Subject: I have found a CD that I think you would enjoy
|Andras Farago, Andras Rajna, Gyorgy Melis|
Ferenc Erkel: Bánk Bán
(5 out of 5 stars)
"...and this is the most famous recording of Bánk Bán, featuring the incomprable Simándy. Erkel was one of our greatest composers, who also wrote the National Anthem. Unlike a previous reviewer's opinion, Erkel's drama exceeds Verdi in many ways. I watched this and Verdi's Othello in the same day, and the two are worlds apart -- both incredibly beautiful and spectacular, but Othello pales in comparison to Bánk Bán, in plot, grandeur, etc. Especially beautiful is Track 13, Bánk lamenting the dire situation of both his wife, raped by a court noble, and his homeland, suffering under a corrupt queen. It ends with the aria "Hazám, hazám," (My homeland, my homeland), which was adopted by the nation and is now played at many official functions.The plot, in a nutshell:
András II (13th century), the king of Hungary, is away in the crusades. The country is under the rule, meanwhile, of his non-Hungarian wife, Gertrud, savaging the country by her vast foreign company. She cares nothing for the country or the people, and allows some very unsavory characters in the royal court, like the evil Biberach and her lust-filled brother, Otto, who wants to seduce the wife (Melinda) of one of the country's most powerful and noble counts (Bánk), who is currently traveling on the king's business, thus leaving his wife at the court. The queen allows Otto to drug and rape Melinda. Bánk is summoned by Petur, an other count, who is so distraught over the country's affairs that he plans to dispose the queen. Bánk, although first outraged that a fellow noble would plan treason, becomes concerned when Biberach hints that Melinda is in trouble. Biberach tells Bánk where to be and when, and Bánk spies Otto kissing his wife, though he fails to see her struggling against him. He is outraged, and decides to tell Gertrud of the rebel's plot, but to take action himself if she does not try to help the country. He confronts Melinda, but forgives her when realizes her innocence. Nevertheless, Melinda slowly becomes insane over the fact that she, unwillingly though, was with another man. Bánk also meets with a poor peasant who tells him of the immense poverty and misery in the country. Bánk recognizes him as Tiborc, who saved his life from an assassin many years ago. He entrusts Melinda and his son to Tiborc and leaves to confront the queen. At the court, he tells her of all the troubles, but she insults him and brushes off his complaints. He presses the issue, and she pulls a dagger. In the scuffle, she is stabbed and dies. Biberach and Otto escape.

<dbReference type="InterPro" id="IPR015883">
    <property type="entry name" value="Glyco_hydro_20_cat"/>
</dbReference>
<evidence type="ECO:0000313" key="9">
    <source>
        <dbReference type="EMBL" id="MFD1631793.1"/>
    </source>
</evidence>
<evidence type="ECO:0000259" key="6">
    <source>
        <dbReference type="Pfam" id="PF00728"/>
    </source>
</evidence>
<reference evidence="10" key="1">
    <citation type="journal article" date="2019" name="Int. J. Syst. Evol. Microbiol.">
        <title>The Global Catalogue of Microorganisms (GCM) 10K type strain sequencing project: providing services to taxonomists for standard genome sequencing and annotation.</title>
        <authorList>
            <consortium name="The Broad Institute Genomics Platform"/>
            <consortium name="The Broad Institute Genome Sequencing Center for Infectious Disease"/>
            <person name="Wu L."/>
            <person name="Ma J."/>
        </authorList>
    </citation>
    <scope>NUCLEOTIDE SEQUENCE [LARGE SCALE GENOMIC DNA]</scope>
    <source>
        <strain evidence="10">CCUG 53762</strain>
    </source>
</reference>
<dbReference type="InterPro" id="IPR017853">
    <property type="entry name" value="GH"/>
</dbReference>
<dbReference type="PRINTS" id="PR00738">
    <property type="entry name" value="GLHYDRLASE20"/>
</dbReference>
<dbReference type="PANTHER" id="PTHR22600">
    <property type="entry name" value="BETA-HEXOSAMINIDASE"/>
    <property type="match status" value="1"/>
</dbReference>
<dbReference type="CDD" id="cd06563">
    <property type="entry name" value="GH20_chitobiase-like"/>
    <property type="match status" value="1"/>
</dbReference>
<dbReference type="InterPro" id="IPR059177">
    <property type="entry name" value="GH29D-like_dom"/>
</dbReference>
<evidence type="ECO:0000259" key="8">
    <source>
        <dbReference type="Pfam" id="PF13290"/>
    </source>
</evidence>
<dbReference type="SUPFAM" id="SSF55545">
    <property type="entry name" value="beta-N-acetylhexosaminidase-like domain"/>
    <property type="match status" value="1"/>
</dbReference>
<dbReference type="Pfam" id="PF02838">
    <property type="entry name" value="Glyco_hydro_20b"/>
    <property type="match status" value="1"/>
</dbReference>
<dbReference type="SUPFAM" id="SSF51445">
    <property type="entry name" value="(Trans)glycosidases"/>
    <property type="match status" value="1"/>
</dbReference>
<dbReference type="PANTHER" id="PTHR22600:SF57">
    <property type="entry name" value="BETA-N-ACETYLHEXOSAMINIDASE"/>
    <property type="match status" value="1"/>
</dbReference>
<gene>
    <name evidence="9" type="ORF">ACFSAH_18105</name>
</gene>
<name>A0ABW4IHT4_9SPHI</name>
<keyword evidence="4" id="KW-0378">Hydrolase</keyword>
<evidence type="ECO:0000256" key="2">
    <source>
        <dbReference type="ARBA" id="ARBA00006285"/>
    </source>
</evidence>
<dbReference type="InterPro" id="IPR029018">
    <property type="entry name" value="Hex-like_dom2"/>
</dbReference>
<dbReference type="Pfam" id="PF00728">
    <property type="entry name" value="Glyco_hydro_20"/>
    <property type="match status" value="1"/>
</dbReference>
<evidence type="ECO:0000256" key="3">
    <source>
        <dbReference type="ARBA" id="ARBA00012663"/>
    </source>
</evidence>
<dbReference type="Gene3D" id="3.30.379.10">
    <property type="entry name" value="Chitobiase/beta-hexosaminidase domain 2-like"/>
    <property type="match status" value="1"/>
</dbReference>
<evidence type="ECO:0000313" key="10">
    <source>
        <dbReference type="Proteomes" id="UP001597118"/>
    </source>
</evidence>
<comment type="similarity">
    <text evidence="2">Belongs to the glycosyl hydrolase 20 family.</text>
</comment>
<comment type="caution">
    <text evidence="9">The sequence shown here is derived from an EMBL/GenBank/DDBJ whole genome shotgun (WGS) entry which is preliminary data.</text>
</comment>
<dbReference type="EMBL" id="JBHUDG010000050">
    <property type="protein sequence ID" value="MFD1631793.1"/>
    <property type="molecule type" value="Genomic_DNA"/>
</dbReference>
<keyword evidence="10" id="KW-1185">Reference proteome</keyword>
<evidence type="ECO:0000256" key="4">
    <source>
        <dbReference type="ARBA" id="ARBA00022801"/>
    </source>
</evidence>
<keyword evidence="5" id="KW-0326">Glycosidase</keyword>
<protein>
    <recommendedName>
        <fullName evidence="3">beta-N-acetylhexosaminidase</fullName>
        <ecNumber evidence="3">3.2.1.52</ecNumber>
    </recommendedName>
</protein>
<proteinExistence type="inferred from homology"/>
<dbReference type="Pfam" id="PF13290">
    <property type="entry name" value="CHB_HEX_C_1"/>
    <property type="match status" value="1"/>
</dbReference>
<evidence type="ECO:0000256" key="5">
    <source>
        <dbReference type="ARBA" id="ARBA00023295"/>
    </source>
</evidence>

In the final scene, András returns to find his wife dead. After a short investigation, it turns out that she was killed by his most loyal subject, Bánk. The grieving king tells him to draw his sword, initiating a duel, but just then, Tiborc enters the hall with the bodies of Melinda and her son. Melinda took her life during a storm, unable to deal with the sinful world. Bánk collapses.All in all, the finest opera to grace any stage in the world. A must-have for everyone."
An amazing melodic gift
Peter Czipott | San Diego, CA United States | 12/07/1999
(4 out of 5 stars)
"Ferenc Erkel was the Hungarian analog of Mikhail Glinka: the founder of a national school of music. His melodic gift rivals that of Bellini, and his dramatic sense is worthy of comparison to early Verdi. Bank Ban is packed with music that would become greatest hits, but for the isolation forced by its Hungarian-language text. The performance is first-rate; Ferencsik was a masterly conductor and most of the singers are world-class. Alas, Jozsef Simandy, a great heroic tenor, was well past his prime when the recording was made, and his singing is often effortful. But don't let this fact deter you from trying out this masterpiece, relegated by language to undeserved neglect."
Belcanto with a touch of paprika
Peter Czipott | 08/17/1999
(5 out of 5 stars)
"Widely unknown, this opera, Hungary's national opera, is a masterpiece of Belcanto. Too sad that the Hungarian language seems too hard to sing ouside the Budapest National Opera...but it's that language that gives this outstandingly beautiful music a special taste of exotism. Maybe it's worth a trip to Budapest to see this gem of an opera on stage - this brilliant recording promises a lot!"